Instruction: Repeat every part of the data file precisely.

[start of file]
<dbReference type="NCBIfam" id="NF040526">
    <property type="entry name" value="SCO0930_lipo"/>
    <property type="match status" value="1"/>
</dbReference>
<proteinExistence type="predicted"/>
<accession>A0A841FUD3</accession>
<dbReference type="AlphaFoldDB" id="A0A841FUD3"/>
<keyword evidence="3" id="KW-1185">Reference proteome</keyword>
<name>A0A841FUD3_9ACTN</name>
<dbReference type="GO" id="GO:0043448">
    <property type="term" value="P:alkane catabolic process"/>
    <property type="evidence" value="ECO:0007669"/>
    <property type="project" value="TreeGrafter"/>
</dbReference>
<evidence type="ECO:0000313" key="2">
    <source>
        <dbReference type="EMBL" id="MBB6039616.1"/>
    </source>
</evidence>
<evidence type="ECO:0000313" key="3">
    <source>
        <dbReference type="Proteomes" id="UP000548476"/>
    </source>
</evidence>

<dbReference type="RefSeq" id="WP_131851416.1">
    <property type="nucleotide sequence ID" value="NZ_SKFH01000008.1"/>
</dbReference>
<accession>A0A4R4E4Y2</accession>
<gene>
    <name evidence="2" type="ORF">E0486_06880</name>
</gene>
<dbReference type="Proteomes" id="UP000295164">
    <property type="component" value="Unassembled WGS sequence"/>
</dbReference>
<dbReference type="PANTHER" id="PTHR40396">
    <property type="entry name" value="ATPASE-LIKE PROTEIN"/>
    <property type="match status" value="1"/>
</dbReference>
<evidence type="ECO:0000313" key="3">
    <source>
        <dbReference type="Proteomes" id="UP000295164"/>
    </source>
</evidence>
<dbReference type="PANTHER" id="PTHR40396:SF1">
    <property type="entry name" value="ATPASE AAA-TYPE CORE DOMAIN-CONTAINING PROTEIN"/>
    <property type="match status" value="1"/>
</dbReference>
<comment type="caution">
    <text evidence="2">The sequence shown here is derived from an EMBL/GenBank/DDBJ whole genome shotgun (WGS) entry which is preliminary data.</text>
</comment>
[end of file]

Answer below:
<dbReference type="NCBIfam" id="NF040526">
    <property type="entry name" value="SCO0930_lipo"/>
    <property type="match status" value="1"/>
</dbReference>
<proteinExistence type="predicted"/>
<accession>A0A841FUD3</accession>
<dbReference type="AlphaFoldDB" id="A0A841FUD3"/>
<keyword evidence="3" id="KW-1185">Reference proteome</keyword>
<name>A0A841FUD3_9ACTN</name>
<dbReference type="GO" id="GO:0043448">
    <property type="term" value="P:alkane catabolic process"/>
    <property type="evidence" value="ECO:0007669"/>
    <property type="project" value="TreeGrafter"/>
</dbReference>
<evidence type="ECO:0000313" key="2">
    <source>
        <dbReference type="EMBL" id="MBB6039616.1"/>
    </source>
</evidence>
<evidence type="ECO:0000313" key="3">
    <source>
        <dbReference type="Proteomes" id="UP000548476"/>
    </source>
</evidence>

<dbReference type="RefSeq" id="WP_131851416.1">
    <property type="nucleotide sequence ID" value="NZ_SKFH01000008.1"/>
</dbReference>
<accession>A0A4R4E4Y2</accession>
<gene>
    <name evidence="2" type="ORF">E0486_06880</name>
</gene>
<dbReference type="Proteomes" id="UP000295164">
    <property type="component" value="Unassembled WGS sequence"/>
</dbReference>
<dbReference type="PANTHER" id="PTHR40396">
    <property type="entry name" value="ATPASE-LIKE PROTEIN"/>
    <property type="match status" value="1"/>
</dbReference>
<evidence type="ECO:0000313" key="3">
    <source>
        <dbReference type="Proteomes" id="UP000295164"/>
    </source>
</evidence>
<dbReference type="PANTHER" id="PTHR40396:SF1">
    <property type="entry name" value="ATPASE AAA-TYPE CORE DOMAIN-CONTAINING PROTEIN"/>
    <property type="match status" value="1"/>
</dbReference>
<comment type="caution">
    <text evidence="2">The sequence shown here is derived from an EMBL/GenBank/DDBJ whole genome shotgun (WGS) entry which is preliminary data.</text>
</comment>